The real question for us is not how precise our eschatology is but whether we are ready for that day, the day of his appearing. For it will surely come.
- Bryan Fischer
One of the primary passages for the study of eschatology (end times) is Matthew 24-25 and its parallel passages in Mark 13 and Luke 21. There is a strain of end times theology that believes the fulfillment of the Lord’s prophecies in this portion of Scripture is still future to our time. Such a view includes a rapture in which all believers are taken out of the world (popularized in the “Left Behind” series of books and movies) and requires a rebuilt temple that will be destroyed in connection with the last days.
This is the view that I grew up with, one which was popularized by writers such as Hal Lindsey and others in the ‘70s. I graduated from a seminary that is the fount of pre-millennial, pre-tribulation rapture eschatology. Consider my thoughts below as a friendly contribution to our intramural discussion as brothers and sisters in Christ about end times events. (Bold type in verses below added for emphasis.)
There may be a better and simpler way to understand what is known as the Olivet Discourse (since it was delivered to the disciples on the Mount of Olives). Perhaps the best way to understand it is that every prophecy, except for his return, was fulfilled by 70 AD. The one prophecy that has yet to be fulfilled is his physical return, his second coming.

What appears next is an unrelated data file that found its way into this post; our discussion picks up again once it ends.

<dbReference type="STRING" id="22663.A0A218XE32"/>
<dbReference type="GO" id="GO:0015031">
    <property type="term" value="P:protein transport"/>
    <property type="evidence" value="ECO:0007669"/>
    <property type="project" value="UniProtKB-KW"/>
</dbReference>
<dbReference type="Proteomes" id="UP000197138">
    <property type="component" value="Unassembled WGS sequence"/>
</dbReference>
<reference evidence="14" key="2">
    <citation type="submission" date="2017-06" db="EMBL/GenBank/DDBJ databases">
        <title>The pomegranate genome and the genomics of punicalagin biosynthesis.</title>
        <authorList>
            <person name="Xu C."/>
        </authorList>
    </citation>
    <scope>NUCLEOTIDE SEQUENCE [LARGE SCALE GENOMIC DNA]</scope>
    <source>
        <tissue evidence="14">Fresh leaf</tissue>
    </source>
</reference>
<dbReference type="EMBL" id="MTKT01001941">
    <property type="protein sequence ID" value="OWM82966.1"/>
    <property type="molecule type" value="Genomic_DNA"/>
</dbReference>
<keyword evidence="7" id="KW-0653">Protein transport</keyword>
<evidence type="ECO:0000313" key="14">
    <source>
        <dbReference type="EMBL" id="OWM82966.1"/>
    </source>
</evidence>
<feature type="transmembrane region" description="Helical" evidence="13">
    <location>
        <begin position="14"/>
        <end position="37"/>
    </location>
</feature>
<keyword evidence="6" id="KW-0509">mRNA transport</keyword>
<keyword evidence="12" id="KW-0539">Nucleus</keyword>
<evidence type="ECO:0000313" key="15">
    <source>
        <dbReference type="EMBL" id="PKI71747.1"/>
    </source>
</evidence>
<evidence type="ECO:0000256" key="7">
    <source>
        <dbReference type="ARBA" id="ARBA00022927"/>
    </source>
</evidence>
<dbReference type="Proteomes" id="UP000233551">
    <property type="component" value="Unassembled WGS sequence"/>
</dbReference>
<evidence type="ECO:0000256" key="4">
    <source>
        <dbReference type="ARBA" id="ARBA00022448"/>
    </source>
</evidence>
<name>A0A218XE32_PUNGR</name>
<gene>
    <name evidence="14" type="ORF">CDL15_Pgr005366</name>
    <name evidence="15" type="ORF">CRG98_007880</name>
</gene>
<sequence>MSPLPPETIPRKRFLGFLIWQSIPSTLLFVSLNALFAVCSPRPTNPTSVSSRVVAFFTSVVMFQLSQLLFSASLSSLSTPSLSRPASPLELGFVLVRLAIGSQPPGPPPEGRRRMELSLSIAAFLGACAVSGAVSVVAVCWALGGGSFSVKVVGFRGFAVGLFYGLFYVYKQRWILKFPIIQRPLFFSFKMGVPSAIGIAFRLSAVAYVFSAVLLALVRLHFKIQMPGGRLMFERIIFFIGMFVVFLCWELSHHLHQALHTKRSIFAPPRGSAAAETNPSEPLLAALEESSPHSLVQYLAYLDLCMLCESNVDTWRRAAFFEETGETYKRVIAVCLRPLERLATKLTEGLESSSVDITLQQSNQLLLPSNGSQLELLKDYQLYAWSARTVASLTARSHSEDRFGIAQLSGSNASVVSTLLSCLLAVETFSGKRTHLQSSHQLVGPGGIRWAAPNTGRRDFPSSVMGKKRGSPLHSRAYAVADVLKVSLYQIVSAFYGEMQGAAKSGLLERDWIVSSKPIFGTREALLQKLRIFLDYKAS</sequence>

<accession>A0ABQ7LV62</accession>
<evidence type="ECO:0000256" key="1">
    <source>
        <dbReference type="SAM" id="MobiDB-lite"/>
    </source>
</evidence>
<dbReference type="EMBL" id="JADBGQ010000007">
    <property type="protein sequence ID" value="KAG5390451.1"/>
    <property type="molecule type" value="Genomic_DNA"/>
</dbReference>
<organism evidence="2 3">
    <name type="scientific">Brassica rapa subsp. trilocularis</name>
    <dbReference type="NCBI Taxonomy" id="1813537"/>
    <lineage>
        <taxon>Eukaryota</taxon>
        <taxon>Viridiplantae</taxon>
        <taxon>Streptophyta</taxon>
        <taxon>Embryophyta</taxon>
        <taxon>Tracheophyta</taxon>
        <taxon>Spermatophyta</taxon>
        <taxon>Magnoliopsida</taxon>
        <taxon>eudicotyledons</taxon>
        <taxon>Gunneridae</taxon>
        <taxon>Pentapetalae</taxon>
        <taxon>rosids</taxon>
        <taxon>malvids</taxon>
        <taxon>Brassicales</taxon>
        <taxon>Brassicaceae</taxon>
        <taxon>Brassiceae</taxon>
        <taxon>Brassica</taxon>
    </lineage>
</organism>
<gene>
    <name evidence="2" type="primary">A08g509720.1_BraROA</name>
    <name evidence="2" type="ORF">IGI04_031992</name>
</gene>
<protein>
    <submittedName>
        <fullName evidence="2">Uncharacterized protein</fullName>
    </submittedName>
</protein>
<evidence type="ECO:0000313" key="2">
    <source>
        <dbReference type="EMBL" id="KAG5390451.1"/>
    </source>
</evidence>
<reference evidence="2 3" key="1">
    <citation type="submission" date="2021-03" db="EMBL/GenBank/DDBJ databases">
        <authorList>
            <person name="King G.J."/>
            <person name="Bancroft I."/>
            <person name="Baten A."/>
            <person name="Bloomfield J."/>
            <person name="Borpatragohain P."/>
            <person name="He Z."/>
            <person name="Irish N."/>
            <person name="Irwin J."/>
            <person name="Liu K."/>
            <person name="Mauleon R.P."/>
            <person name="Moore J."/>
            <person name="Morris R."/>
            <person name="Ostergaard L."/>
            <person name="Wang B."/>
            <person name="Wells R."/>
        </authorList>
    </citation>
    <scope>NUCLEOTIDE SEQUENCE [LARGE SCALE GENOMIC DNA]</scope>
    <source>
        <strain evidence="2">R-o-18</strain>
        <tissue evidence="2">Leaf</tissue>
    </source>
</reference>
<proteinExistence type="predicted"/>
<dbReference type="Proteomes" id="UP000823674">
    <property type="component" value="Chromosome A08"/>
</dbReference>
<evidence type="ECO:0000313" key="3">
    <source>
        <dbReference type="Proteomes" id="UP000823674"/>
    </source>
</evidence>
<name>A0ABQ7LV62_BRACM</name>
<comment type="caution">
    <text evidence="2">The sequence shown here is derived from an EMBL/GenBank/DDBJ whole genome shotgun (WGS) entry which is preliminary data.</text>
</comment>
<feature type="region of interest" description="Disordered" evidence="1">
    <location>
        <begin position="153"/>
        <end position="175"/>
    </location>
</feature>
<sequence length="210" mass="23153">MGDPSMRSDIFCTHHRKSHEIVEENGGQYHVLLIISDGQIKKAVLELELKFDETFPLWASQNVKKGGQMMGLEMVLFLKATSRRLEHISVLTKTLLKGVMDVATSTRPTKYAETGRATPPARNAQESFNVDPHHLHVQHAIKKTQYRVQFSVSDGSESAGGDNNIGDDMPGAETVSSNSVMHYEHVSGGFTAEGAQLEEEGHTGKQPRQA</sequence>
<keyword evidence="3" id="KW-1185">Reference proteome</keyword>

In Matthew 24, the disciples were looking at the magnificence of Herod’s Temple from the Mount of Olives across the Kidron Valley. “[H]is disciples came to point out to him the buildings of the temple” (v. 1). That is, the temple of their own day, not a temple to be built at some point in the future.
Jesus, referring to the temple they were all looking at, said, “You see all these, do you not? Truly, I say to you, there will not be left here one stone upon another that will not be thrown down” (v. 2). Jesus pointed to the building they could all see, and said not one of the stones that made up that temple would be left standing when his prophetic word was fulfilled.